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Invasive Species Resources

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West Virginia Department of Natural Resources.
Anglers are reminded that West Virginia law prohibits the release of fish or other aquatic organisms into public waters, unless a stocking permit is issued by the Director of the Division of Natural Resources. Stocking permits are not required for trout and black bass stocking provided that disease-free certifications are obtained prior to stocking, or if trout originate from a source within the state. A permit is not required for stocking native or established fish into privately owned ponds. For more information on aquatic nuisance species please visit Stop Aquatic Hitchhikers!.
Arizona Game and Fish Department.
New state regulations to help prevent the spread of quagga mussels and zebra mussels went into effect in Mar 2010. These regulatory measures, known as "Director's Orders," were authorized by the Aquatic Invasive Species Interdiction Act passed by the Arizona Legislature in 2009. The orders contain a list of aquatic invasive species for Arizona, a list of waters where aquatic invasive species are present, and mandatory conditions for the movement of watercraft.
Arizona Game and Fish Department.
See also: Aquatic Invasive Species for additional risk analyses and related species information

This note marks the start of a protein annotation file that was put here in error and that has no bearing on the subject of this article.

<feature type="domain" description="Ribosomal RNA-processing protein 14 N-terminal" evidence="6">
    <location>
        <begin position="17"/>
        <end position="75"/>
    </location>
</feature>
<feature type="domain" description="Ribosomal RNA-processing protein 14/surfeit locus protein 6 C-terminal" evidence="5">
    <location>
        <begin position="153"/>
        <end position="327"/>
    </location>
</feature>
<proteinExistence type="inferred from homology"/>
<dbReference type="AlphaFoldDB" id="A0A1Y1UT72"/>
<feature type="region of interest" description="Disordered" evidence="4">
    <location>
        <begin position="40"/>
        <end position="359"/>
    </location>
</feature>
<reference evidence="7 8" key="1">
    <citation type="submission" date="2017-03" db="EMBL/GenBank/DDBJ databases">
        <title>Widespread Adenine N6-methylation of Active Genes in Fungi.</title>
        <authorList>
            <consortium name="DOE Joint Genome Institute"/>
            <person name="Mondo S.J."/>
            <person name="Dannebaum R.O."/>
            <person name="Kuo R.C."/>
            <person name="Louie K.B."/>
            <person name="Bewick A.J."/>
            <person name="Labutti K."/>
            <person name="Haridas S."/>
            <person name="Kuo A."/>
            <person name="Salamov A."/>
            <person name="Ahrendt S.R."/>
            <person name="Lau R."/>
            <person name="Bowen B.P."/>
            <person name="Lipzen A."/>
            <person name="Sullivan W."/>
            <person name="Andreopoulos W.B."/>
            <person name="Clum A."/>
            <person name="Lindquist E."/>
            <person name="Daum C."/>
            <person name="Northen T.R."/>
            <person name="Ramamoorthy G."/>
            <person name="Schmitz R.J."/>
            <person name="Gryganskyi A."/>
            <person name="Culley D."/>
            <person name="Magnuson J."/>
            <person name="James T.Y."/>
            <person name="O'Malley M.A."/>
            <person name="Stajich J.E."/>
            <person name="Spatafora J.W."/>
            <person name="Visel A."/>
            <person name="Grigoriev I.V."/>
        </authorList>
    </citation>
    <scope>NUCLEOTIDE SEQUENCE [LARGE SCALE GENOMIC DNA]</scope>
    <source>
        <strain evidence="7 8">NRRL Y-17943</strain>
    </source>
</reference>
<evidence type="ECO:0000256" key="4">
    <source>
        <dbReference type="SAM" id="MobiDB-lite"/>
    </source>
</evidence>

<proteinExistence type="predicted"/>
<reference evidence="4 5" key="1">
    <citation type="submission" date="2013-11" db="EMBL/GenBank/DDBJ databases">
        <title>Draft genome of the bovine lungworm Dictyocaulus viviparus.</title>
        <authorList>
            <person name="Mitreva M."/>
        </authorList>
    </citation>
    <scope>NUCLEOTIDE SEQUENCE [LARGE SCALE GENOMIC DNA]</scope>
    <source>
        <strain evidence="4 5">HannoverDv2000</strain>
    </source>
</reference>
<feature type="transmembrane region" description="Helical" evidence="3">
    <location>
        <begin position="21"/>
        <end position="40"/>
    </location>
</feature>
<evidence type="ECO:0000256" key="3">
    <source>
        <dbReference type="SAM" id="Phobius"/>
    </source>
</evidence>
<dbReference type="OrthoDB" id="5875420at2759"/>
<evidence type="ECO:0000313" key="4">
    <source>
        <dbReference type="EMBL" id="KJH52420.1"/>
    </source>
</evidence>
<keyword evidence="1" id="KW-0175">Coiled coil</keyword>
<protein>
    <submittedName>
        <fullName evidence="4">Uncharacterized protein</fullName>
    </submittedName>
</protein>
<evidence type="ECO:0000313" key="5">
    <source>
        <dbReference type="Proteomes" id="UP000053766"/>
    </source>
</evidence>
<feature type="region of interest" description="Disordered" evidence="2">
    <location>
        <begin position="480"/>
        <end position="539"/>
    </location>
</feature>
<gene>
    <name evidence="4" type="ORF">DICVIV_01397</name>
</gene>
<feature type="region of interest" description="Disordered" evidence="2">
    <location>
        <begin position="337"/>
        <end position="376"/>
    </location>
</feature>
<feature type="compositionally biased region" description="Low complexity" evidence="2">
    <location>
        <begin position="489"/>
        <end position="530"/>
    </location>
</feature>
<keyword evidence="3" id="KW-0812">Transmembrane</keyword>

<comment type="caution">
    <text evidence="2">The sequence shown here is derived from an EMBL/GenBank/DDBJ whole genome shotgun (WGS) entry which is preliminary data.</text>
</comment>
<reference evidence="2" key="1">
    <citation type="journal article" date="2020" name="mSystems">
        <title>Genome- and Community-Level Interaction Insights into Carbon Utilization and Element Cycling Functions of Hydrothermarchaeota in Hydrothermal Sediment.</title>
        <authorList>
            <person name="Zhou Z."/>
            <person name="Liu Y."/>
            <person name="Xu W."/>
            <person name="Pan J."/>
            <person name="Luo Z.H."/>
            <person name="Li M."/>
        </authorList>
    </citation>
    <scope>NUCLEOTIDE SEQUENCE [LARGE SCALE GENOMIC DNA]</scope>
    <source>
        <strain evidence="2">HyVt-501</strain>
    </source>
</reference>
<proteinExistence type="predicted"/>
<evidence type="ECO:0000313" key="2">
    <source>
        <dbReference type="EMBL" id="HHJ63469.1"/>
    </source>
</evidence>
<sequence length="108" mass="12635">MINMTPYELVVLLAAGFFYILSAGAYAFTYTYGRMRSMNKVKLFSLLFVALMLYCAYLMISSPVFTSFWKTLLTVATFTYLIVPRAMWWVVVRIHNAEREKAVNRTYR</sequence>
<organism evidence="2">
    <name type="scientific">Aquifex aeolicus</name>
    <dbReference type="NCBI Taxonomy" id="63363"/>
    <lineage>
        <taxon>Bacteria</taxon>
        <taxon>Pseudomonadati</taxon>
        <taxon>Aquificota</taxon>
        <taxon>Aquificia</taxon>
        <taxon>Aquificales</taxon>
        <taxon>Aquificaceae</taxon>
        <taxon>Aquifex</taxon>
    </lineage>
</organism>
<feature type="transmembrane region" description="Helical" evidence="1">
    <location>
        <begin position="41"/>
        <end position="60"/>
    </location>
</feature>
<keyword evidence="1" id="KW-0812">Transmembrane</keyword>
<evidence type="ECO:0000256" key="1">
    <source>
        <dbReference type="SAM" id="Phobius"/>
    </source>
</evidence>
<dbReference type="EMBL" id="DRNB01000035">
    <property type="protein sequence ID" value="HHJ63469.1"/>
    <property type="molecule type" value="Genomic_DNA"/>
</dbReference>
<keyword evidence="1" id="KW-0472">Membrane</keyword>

Arizona Department of Agriculture.
West Virginia Department of Natural Resources.
West Virginia Department of Natural Resources. Wildlife Resources.
Arizona Department of Forestry and Fire Management.
Arizona Department of Forestry and Fire Management.
Arizona Department of Agriculture.
West Virginia Department of Agriculture.
Arizona Department of Agriculture.
West Virginia Code of State Rules.

West Virginia Department of Agriculture.

The West Virginia Department of Agriculture (WVDA) has confirmed the presence of a new, invasive insect, the Spotted Lanternfly (Lycormia delicatula), in West Virginia. A small population of Spotted Lanternfly was detected in the Bunker Hill area of Berkeley County on October 30. The United States Department of Agriculture – Animal and Plant Health Inspection Service confirmed the findings. "We have been surveying for this invasive pest for the past two years. We knew it was only a matter of time until the Spotted Lanternfly made it to our state," said Commissioner of Agriculture Kent Leonhardt. "The next step is to ask for formal assistance from our federal and state partners to put together an action plan to combat this pest." For more information or to report potential Spotted Lanternfly sightings, contact bugbusters@wvda.us or 304-788-1066.

West Virginia Department of Natural Resources. Wildlife Resources.
West Virginia Department of Agriculture.
The West Virginia Department of Agriculture (WVDA) opened an email hotline for the early detection of invasive pests. West Virginia citizens can send a picture of a suspected pest, a brief description of visible damage to buildings or plants and their location (nearest town) to bugbusters@wvda.us. Landowners will be notified if the tip raises concerns, and a site visit may be scheduled. See WVDA News Releases for more news.